Terminal Value (TV)= FCF2030 × (1 + g) ÷ (r – g) = US$598m× (1 + 2.2%) ÷ (11%– 2.2%) = US$6.9b

Present Value of Terminal Value (PVTV)= TV / (1 + r)10= US$6.9b÷ ( 1 + 11%)10= US$2.4b

The total value, or equity value, is then the sum of the present value of the future cash flows, which in this case is US$5.2b. The last step is to then divide the equity value by the number of shares outstanding. Compared to the current share price of US$28.3, the company appears quite undervalued at a 45% discount to where the stock price trades currently. Remember though, that this is just an approximate valuation, and like any complex formula - garbage in, garbage out.

dcf
dcf

Important assumptions

The calculation above is very dependent on two assumptions. The first is the discount rate and the other is the cash flows. Part of investing is coming up with your own evaluation of a company's future performance, so try the calculation yourself and check your own assumptions. The DCF also does not consider the possible cyclicality of an industry, or a company's future capital requirements, so it does not give a full picture of a company's potential performance. Given that we are looking at Cimarex Energy as potential shareholders, the cost of equity is used as the discount rate, rather than the cost of capital (or weighted average cost of capital, WACC) which accounts for debt. In this calculation we've used 11%, which is based on a levered beta of 1.472. Beta is a measure of a stock's volatility, compared to the market as a whole. We get our beta from the industry average beta of globally comparable companies, with an imposed limit between 0.8 and 2.0, which is a reasonable range for a stable business.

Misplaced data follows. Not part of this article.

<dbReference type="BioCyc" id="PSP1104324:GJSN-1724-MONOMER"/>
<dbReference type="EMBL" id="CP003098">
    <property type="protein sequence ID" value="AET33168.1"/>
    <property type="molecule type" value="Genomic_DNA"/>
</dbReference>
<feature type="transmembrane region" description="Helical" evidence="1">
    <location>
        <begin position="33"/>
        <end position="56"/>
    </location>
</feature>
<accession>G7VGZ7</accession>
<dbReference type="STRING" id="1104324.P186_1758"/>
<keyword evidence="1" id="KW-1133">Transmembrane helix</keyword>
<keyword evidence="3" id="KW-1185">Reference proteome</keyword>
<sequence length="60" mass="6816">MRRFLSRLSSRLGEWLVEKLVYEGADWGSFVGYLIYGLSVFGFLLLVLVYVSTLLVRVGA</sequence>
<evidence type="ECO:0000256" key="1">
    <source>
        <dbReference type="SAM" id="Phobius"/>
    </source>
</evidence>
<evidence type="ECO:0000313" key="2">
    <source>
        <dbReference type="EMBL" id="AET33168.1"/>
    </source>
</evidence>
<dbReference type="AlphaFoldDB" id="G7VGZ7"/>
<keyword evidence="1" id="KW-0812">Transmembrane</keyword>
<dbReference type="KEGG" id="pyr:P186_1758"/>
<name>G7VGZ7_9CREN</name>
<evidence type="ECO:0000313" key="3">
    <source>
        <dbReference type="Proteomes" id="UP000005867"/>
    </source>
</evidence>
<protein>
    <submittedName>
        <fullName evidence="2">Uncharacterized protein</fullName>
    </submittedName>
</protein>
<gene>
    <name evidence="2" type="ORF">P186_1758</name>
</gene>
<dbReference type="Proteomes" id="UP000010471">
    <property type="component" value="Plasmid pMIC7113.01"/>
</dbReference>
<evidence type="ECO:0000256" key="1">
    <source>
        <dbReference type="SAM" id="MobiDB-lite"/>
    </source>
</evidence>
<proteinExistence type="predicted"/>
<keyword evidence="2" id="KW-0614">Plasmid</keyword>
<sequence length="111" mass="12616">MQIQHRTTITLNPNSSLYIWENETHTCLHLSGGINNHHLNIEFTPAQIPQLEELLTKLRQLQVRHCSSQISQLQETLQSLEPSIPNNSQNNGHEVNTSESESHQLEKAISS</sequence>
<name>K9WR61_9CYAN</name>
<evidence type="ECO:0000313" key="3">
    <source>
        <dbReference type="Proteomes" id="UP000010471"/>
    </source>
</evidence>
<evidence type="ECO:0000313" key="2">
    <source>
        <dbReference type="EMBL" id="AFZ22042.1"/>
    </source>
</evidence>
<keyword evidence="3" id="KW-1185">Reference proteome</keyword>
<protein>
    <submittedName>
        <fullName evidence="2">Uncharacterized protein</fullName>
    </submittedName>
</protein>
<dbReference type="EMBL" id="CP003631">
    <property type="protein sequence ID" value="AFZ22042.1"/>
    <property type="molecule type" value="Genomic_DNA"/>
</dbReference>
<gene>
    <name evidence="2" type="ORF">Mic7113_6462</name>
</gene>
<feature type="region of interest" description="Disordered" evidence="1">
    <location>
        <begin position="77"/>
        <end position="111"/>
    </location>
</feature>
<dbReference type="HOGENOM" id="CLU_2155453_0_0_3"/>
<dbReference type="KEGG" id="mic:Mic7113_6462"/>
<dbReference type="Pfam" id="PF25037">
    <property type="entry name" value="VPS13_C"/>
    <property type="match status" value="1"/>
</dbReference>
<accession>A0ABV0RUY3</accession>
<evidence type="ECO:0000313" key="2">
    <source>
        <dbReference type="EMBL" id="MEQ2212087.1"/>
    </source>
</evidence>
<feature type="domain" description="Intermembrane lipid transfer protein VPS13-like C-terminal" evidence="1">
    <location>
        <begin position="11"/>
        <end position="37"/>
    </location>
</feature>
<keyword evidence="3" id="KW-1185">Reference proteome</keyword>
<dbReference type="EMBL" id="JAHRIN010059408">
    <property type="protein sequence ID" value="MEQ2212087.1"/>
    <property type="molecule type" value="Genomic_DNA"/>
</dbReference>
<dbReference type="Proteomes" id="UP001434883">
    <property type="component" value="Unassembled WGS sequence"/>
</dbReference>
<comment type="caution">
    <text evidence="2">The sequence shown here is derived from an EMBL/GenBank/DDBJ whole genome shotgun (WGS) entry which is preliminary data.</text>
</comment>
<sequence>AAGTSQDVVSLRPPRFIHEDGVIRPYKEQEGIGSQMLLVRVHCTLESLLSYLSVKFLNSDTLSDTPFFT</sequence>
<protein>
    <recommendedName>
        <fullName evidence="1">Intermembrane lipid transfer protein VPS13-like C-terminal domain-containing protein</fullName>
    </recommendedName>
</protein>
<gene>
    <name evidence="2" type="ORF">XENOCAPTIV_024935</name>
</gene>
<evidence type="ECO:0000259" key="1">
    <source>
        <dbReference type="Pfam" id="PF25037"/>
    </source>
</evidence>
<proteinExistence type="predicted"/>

Moving On:

Whilst important, the DCF calculation shouldn't be the only metric you look at when researching a company. DCF models are not the be-all and end-all of investment valuation. Rather it should be seen as a guide to "what assumptions need to be true for this stock to be under/overvalued?" If a company grows at a different rate, or if its cost of equity or risk free rate changes sharply, the output can look very different. Why is the intrinsic value higher than the current share price? For Cimarex Energy, we've compiled three relevant items you should explore:

  1. Risks: Be aware that Cimarex Energy is showing 2 warning signs in our investment analysis , you should know about...

  2. Management:Have insiders been ramping up their shares to take advantage of the market's sentiment for XEC's future outlook? Check out our management and board analysis with insights on CEO compensation and governance factors.

  3. Other Solid Businesses: Low debt, high returns on equity and good past performance are fundamental to a strong business. Why not explore our interactive list of stocks with solid business fundamentals to see if there are other companies you may not have considered!

PS. The Simply Wall St app conducts a discounted cash flow valuation for every stock on the NYSE every day. If you want to find the calculation for other stocks just search here.

This article by Simply Wall St is general in nature. It does not constitute a recommendation to buy or sell any stock, and does not take account of your objectives, or your financial situation. We aim to bring you long-term focused analysis driven by fundamental data. Note that our analysis may not factor in the latest price-sensitive company announcements or qualitative material. Simply Wall St has no position in any stocks mentioned.

Have feedback on this article? Concerned about the content? Get in touch with us directly. Alternatively, email editorial-team@simplywallst.com.